Rank: Gunner
Number: W/2045
Unit: X, 38th Trench Mortar Battery ROYAL FIELD ARTILLERY
Date of Death: 15 February 1917
Age: 37
Cemetery: Ferme-Olivier Cemetery, Elverdinge, Belgium

James was born in New Mills and was living still there in 1901 with his widowed mother, Ann, and his younger brother, Samuel. He’s believed to have moved to Stockport by 1905, when it’s thought he married Lucy Price at St Mary’s Church. Over the years, they lived at 25 Hatherlow Street and had four children together. As with many local men, James worked locally at the mill of the Vernon Cotton Spinning Company, Mersey Street, Portwood.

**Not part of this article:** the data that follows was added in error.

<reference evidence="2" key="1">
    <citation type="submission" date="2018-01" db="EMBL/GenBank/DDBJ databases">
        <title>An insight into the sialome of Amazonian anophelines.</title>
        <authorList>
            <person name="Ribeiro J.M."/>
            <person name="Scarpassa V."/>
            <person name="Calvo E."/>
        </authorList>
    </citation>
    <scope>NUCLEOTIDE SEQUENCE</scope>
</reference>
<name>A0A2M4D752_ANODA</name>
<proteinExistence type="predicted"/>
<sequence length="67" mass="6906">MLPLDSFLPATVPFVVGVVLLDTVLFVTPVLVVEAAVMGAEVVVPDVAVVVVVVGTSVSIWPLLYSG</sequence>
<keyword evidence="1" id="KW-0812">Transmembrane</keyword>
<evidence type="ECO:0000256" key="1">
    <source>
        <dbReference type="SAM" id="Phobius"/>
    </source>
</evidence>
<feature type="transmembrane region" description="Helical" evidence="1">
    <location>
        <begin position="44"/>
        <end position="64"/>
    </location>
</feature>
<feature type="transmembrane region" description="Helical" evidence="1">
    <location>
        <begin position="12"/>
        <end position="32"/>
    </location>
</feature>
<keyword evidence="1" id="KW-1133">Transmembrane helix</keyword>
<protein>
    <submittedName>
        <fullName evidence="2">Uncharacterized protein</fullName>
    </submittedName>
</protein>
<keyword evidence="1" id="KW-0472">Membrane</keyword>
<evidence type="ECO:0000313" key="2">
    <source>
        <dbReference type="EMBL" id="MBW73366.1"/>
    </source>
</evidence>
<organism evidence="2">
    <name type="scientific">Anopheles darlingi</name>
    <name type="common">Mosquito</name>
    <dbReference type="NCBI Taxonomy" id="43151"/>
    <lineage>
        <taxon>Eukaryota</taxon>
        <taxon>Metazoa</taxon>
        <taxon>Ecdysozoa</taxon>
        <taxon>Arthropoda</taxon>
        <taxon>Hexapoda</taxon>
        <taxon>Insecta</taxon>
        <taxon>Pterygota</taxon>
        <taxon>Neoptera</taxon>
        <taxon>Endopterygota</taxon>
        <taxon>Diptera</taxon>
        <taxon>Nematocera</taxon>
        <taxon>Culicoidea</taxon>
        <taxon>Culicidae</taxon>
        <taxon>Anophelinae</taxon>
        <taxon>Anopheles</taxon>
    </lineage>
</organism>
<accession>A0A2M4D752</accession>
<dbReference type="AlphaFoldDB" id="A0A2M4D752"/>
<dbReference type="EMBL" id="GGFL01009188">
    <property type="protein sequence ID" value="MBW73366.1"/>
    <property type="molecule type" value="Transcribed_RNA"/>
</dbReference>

Trench Mortars were a new weapon of War developed shortly after commencement of hostilities in 1914. They were used in a variety of situations – from targeting enemy machine gun posts to cutting the barbed wire strung across No Man’s Land. Situated a little way behind the front line, the greatest danger to the men was from enemy shellfire. A shell exploded between James and another man, killing them both. His lieutenant wrote to Lucy “We have the satisfaction of knowing that his end was quite painless, being almost instantaneous. As a soldier and worker he was excellent and as a man he will be missed and mourned by both officers and men. You may rest assured that the grave will be cared for and a cross erected.”

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